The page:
TALLAHASSEE (CBS4) — The Florida Senate rejected a slate of Democratic amendments to a massive elections bill Wednesday, setting up a potentially divisive debate over the measure in the waning days of the legislative session.

A few Republican-backed tweaks — including one intended to soften a rollback of the number of early voting days before an election — passed the chamber easily. But the Democratic amendments, many of which served as a way to drive home points about the main bill, were shot down, largely on voice votes.

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The final Senate vote on the measure (HB 1355), which will have to return to the House because of differences between the versions, is expected as soon as Thursday.

Democrats hammered away at the bill’s effects on college students, voter-registration organizations and the state’s presidential preference primary. Backed by progressive groups, the minority party has argued that the measure is aimed more at discouraging President Barack Obama’s base from returning to the polls in 2012 than at preventing fraud, as supporters insist.

The Senate did amend the bill to slightly back off the changes in early voting, which would have reduced the number of days for casting ballots before an election from 14 to six. The new amendment carves out eight days for early voting and would allow elections supervisors to keep polls open for up to 12 hours a day.

Supporters say the number of hours for early voting would remain the same in counties that went to 12-hour days, though Democrats only approved the measure begrudgingly.

“We’re still reducing the number of days that we’re having early voting,” said Sen. Oscar Braynon, D-Miami Gardens.

Democrats pushed back against new rules for voter-registration organizations, saying the measure could trip up scouting troupes and civic groups as easily as would-be election fraudsters.

“These are just little organizations,” Braynon said. “And what we’re doing is we’re putting [up] barriers.”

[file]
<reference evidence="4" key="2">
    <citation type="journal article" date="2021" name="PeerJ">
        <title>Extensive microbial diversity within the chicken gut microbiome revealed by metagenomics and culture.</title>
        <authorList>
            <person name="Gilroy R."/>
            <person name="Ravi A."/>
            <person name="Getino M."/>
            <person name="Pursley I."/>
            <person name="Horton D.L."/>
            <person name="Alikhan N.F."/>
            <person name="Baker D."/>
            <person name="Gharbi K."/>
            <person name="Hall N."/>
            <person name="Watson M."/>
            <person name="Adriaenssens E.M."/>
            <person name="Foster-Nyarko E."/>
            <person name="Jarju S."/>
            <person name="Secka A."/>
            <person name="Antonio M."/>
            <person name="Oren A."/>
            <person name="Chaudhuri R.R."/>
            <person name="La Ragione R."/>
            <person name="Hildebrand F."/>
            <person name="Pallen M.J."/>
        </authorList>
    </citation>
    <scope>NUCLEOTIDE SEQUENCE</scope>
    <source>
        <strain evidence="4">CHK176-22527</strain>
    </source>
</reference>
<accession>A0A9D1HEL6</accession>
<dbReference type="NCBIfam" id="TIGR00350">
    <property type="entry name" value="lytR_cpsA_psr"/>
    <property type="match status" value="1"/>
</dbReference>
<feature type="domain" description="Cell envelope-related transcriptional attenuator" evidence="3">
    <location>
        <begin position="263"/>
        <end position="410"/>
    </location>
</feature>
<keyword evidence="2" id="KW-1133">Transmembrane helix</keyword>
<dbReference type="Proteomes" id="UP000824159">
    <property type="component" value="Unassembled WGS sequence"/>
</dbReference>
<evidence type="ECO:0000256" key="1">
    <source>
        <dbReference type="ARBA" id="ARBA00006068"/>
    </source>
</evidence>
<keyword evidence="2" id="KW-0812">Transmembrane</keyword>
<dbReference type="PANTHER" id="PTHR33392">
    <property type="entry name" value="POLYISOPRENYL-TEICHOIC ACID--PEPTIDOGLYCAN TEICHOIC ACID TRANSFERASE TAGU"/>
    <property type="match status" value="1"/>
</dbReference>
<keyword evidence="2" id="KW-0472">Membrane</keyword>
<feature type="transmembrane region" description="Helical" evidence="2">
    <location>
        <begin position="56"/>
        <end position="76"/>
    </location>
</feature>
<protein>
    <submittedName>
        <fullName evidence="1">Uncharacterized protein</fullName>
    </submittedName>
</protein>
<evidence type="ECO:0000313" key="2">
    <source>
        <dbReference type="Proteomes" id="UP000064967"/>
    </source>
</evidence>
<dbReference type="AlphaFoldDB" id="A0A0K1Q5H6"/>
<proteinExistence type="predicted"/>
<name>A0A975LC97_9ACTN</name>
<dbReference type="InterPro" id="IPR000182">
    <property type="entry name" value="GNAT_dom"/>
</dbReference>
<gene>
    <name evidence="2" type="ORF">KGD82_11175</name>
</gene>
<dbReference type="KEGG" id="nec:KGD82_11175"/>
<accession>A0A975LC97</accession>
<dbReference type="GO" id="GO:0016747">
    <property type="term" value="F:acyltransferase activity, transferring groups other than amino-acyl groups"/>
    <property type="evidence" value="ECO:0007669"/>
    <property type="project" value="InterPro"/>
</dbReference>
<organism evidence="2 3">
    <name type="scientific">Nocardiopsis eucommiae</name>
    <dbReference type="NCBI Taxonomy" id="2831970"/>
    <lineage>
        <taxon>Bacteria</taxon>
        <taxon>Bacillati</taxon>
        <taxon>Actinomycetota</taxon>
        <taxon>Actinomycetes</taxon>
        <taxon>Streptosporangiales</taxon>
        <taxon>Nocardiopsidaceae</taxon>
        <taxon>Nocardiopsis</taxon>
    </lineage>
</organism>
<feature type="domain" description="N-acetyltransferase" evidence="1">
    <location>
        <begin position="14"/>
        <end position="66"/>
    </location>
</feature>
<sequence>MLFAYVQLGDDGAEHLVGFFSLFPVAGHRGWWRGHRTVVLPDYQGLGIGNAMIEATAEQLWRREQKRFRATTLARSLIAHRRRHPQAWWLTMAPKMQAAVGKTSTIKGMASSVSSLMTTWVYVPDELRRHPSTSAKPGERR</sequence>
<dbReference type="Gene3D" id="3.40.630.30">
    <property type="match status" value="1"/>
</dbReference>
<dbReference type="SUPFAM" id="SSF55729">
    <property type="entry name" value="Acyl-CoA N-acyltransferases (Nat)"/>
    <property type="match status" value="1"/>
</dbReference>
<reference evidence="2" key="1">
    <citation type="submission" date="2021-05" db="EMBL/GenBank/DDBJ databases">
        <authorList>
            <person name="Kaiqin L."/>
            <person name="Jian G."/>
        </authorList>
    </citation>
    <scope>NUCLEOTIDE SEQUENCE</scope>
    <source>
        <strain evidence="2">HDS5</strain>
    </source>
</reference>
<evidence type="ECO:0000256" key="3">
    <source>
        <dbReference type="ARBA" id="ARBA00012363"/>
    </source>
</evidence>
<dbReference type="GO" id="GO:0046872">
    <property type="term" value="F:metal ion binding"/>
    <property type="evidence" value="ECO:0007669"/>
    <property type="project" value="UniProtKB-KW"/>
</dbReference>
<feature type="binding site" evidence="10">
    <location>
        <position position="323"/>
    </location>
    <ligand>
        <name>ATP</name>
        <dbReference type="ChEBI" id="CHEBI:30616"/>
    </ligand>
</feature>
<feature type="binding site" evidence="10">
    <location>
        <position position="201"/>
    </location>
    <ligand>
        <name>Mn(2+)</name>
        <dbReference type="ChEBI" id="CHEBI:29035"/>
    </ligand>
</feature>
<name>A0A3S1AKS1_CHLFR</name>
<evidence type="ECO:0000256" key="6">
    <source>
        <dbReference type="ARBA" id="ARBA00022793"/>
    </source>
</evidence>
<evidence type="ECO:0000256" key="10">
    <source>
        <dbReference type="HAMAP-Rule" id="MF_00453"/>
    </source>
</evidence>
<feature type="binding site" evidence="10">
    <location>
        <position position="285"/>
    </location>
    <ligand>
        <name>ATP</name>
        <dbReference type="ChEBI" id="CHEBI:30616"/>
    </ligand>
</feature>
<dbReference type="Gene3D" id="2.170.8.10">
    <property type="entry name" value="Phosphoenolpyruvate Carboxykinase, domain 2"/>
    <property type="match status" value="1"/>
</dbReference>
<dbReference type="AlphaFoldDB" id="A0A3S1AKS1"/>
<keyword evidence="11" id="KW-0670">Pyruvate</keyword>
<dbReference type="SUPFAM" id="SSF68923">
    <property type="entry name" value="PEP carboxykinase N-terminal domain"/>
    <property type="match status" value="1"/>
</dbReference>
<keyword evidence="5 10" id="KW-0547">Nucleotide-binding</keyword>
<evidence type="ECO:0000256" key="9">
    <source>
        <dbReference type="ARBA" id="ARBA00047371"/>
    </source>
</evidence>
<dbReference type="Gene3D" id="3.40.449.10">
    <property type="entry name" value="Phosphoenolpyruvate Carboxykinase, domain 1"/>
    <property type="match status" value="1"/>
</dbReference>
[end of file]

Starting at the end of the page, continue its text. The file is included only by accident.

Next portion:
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But Sen. Miguel Diaz de la Portilla, the Miami Republican who sponsored the measure, downplayed the significance of the new rules and said they were only intended to make sure organizations turn in all the applications they get in a timely manner.

“It is really minimal regulation,” Diaz de la Portilla said.

Republicans also beat back a Democratic attempt to delay the state’s presidential preference primary, currently set for Jan. 31. The bill does include a measure that would have a committee by Oct. 1, 2011 set a new primary date, in an effort to defuse a showdown between legislative Republicans and the national party, which has threatened to strip the state of some of its delegates if the primary doesn’t comply with a calendar calling for it to be held no earlier than March.

Democrats — whose re-nomination of Obama is not in doubt but who are still stinging from a 2008 fight over the state’s delegates — called for the Senate to simply push the primary back and follow the rules.

“We’re giving up our authority to set a presidential primary in this state to a committee?” said Sen. Maria Sachs, D-Delray Beach. “I don’t think so. This is our obligation.”

But Diaz de la Portilla and other Republicans have argued that the measure would allow Florida to make sure its primary remains relevant, a distinction they say is necessary for the fourth largest state in the country and the largest swing state.

“I’m more worried about the voters of the state of Florida than I am about delegates,” he said.

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